Thread: violence
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Old 02-03-2003, 02:08 AM   #4
Dojo: Kiburn, London, UK
Location: London
Join Date: Oct 2002
Posts: 899
United Kingdom
There was a recent aikiweb poll on whether aikido was violent and I believe I was in the minority "yes" side - the arguments for it not being violent are the same ones being presented here. Notably, that it is "intent" that determines whether something is violent or not. This is an attitude I cannot disagree with strongly enough. History is littered with abhorrent things done in the name of good intentions, fervently and honestly held by the monsters in question. Violence is the net result of your actions, not your intent (although you can of course intend to "do" violence).

To take the example offered by Mr Tibbets of "inadvertently" breaking an arm when defending yourself. The defence itself is violent, whether the arm is broken or not. You're referring to justified violence (also a very personal and tricky definition). Many spiritual leaders (such as Ghandi) preached non-violence, which meant allowing violence to be perpetrated on you. A nice defence performed with the best intentions, that leaves the attacker non-the-worse for wear is still you committing violence.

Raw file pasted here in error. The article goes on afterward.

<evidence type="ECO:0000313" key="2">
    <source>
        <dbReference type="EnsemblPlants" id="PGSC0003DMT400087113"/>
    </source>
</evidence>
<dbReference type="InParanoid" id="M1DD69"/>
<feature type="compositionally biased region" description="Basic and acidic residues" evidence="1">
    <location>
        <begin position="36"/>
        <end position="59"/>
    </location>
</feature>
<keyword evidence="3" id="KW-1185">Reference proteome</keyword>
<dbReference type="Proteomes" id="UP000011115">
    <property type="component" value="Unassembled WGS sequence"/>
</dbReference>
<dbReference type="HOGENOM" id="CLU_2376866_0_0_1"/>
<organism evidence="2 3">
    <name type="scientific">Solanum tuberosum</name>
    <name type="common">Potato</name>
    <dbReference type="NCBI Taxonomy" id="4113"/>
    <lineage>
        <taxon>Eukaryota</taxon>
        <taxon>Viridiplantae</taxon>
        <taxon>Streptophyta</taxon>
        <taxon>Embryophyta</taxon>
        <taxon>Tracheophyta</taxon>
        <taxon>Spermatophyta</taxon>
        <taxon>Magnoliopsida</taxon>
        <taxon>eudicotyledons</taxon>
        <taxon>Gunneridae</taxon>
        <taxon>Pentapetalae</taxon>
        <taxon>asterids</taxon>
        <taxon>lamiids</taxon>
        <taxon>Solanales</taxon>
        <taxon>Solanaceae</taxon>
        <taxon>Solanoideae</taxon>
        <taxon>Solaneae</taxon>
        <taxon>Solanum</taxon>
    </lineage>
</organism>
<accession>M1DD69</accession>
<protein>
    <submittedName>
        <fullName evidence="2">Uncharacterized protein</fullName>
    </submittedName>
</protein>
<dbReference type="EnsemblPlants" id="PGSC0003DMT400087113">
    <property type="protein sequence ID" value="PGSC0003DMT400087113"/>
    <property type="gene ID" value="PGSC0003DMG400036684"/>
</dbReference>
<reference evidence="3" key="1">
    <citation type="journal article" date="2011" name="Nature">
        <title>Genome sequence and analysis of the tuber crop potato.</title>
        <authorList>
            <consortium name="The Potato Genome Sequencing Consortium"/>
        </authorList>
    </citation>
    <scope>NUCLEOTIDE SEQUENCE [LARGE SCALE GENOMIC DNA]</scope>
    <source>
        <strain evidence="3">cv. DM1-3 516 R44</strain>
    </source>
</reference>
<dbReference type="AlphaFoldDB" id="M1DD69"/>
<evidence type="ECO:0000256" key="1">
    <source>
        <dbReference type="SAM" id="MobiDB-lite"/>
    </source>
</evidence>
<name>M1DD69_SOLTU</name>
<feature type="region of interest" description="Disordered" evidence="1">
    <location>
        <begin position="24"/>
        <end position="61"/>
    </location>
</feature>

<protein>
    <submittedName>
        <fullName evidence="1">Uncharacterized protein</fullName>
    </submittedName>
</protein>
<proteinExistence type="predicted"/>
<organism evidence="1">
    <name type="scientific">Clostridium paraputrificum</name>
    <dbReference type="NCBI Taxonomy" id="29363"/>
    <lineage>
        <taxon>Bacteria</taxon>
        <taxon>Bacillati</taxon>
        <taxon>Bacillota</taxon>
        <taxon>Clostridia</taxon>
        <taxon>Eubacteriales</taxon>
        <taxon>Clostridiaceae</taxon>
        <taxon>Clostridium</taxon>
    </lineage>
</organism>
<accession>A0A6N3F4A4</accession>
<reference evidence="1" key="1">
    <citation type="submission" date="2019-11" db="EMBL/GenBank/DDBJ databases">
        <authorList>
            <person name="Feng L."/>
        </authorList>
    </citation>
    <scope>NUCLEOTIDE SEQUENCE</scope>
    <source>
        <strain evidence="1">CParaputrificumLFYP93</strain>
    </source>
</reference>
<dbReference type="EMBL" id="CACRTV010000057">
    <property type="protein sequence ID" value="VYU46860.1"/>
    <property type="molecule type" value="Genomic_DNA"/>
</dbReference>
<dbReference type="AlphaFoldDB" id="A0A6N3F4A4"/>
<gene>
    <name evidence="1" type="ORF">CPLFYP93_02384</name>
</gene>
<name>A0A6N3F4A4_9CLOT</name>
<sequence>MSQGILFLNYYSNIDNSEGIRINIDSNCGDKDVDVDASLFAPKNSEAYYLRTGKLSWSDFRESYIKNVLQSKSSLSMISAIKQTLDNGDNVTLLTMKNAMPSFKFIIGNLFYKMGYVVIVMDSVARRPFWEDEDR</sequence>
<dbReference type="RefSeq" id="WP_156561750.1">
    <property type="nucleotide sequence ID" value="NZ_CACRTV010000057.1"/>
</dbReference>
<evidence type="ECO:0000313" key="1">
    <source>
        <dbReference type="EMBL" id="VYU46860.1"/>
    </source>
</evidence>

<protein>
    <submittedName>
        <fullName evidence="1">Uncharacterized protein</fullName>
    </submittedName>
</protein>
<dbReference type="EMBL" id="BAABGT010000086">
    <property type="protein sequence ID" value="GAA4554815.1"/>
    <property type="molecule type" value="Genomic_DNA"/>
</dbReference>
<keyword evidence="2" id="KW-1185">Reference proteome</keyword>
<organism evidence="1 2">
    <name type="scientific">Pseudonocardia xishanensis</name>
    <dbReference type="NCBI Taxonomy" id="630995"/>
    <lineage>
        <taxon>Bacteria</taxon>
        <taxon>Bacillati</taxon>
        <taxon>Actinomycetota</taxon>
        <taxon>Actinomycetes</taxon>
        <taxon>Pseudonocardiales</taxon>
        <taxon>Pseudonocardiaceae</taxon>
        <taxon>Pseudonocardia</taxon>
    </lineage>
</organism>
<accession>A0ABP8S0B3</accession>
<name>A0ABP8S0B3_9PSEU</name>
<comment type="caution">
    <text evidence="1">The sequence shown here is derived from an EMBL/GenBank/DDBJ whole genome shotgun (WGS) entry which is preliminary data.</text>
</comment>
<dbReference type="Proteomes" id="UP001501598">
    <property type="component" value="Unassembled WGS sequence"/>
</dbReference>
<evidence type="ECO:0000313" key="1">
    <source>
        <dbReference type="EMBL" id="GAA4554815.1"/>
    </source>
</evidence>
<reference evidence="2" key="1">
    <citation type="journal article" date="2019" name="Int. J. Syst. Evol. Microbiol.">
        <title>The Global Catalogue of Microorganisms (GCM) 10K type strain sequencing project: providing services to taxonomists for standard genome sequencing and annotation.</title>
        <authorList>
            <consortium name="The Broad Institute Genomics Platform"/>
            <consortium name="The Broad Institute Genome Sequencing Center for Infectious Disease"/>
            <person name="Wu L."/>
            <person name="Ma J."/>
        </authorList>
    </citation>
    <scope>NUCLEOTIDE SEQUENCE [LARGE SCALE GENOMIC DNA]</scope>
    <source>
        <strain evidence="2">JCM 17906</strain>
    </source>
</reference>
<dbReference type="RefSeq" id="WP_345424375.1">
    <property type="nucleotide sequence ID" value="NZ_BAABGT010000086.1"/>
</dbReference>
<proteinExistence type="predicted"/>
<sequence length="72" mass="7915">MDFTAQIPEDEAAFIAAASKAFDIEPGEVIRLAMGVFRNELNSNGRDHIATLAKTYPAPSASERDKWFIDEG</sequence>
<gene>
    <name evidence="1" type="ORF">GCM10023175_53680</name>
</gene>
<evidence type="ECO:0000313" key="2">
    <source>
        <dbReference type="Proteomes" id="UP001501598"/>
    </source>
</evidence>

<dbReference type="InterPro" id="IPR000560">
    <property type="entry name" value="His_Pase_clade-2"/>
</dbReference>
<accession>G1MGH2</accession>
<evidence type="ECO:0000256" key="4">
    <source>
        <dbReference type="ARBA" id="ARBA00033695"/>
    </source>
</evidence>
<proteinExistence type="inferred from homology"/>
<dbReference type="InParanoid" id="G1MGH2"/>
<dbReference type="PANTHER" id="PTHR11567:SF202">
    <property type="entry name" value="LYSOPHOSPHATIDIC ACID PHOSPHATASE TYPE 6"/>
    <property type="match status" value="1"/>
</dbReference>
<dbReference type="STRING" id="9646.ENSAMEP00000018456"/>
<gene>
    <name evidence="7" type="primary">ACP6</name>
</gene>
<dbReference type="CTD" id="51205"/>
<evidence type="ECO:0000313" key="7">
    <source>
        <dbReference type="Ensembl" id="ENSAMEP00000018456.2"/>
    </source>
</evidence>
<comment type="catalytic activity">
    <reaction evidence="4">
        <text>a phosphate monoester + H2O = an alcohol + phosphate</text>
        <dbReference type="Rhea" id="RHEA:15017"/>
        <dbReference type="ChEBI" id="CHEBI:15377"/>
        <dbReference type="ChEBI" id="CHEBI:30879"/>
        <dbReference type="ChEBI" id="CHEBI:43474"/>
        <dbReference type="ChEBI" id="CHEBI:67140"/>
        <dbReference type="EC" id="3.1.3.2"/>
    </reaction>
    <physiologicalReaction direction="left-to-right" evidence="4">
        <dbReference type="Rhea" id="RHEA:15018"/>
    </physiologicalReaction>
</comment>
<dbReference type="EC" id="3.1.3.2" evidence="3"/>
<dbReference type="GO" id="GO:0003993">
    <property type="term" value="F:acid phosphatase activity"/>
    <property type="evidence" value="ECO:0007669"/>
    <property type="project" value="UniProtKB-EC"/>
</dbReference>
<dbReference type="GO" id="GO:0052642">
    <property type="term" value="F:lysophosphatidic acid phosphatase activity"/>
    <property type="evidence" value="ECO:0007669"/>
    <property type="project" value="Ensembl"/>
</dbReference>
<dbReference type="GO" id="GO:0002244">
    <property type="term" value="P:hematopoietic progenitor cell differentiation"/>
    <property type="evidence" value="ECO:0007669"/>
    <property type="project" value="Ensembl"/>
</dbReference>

Are martial arts violent? Yes, but the intentions of the practitioner for pursuing the martial art aren't necessarily violent or even linked with any violent intent. I also don't think learning MA can subjugate violent tendencies, but they can give a person more discipline and options in how they cope with internal and external violence. Having said that, as there are so many different paths to spiritual growth etc. other than MA, I'd be surprised if anyone practising MA for the spiritual side didn't also have a more "violent" reason for persuing this path...
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